Fig. 10 and Fig. 11 are the 3-D reconstruction for the ship in the pattern of Random Missing Samples (RMS). Fig. 10 shows the 3-D imaging results for the ship via the algorithm proposed in this paper in 2/4 sparse aperture, it is easy to find that the 3-D InISAR imaging results are basically coincident with the real ship. Fig. 11 is the 3-D reconstruction results for the ship under 1/4 sparse aperture, we can see that the qualities of Fig. 11 and Fig. 10 are almost the same, which means the proposed approach is effective. The 3-D InISAR imaging results for the ship in GMS are given in Fig. 12 and Fig. 13, where Fig. 12 is the result of the target with 2/4 sparse aperture and Fig. 13 is the 3-D image of the target with 1/4 sparse aperture. It can be noted that the image quality in Fig. 12 is slightly better than that in Fig. 13 because of the reconstruct coordinates of some scatterers in Fig. 13 are not completely coincident with true scatterers like Fig. 12, but we the approximate outline of the target can still be identified. From the whole point of view, the performance of the 3-D reconstruction for the ship via the proposed algorithm in 2/4 sparse aperture outperforms that of the target in 1/4 sparse aperture because the former is closer to the true coordinates. Additionally, the 3-D images in Fig. 10 and Fig. 11 are more accurate than those in Fig. 12 and Fig. 13 because the coordinates of the scatterers in Fig. 10 and Fig. 11 are restored more accurately. Hence, it can be found that the proposed algorithm is much useful when the missing data is less and the signal missing is in RMS pattern.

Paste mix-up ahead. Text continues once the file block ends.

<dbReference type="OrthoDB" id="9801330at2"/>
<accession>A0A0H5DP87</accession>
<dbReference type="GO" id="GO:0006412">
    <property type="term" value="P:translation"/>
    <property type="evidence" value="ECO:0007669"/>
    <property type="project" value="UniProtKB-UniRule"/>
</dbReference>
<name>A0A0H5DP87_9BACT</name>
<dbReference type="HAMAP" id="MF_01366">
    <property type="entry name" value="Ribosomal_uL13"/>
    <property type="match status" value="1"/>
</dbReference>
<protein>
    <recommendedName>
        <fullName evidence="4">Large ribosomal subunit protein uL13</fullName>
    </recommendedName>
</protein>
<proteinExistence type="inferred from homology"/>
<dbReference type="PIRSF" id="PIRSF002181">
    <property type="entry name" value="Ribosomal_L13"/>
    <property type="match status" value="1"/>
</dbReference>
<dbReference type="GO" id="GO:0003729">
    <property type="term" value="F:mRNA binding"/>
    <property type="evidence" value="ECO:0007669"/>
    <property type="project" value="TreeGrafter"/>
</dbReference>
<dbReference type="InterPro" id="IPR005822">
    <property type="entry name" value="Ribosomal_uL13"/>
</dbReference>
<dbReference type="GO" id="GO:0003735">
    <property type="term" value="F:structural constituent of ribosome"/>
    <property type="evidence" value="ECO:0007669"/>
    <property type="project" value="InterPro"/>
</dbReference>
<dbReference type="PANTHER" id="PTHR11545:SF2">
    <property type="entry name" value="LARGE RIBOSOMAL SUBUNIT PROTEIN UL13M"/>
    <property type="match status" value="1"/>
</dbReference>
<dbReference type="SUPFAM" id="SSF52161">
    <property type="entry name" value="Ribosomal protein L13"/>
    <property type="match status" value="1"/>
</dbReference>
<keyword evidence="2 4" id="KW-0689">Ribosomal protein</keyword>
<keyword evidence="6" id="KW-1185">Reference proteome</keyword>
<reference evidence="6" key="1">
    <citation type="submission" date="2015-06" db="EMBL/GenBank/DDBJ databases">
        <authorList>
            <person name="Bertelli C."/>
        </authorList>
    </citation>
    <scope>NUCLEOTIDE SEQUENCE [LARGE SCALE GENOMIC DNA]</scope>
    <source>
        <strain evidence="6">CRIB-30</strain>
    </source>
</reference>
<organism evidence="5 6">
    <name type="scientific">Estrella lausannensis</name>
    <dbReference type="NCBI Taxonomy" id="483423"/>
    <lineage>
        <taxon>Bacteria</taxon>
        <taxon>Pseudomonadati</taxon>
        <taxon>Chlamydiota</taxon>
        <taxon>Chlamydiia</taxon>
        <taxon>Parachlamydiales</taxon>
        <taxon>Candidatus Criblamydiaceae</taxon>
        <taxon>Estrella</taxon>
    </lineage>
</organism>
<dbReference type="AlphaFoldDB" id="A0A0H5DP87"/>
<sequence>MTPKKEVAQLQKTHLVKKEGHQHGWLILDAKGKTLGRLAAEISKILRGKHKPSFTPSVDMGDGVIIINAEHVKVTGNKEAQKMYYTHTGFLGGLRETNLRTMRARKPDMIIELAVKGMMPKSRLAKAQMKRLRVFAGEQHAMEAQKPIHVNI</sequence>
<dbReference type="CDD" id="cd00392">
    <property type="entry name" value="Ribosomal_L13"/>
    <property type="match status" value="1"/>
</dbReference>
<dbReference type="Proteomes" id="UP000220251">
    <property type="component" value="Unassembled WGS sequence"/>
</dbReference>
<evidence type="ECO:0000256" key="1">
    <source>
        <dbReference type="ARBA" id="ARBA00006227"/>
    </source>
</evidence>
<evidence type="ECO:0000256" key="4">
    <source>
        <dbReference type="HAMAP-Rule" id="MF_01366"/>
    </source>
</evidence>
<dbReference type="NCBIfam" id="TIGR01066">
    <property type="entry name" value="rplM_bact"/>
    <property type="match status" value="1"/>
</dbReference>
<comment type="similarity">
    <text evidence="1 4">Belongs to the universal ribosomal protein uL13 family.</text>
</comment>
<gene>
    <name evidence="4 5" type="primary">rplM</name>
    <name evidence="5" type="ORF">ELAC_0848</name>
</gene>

Fig.10 3-D reconstruction for the ship in 2/4 sparse aperture data (RMS)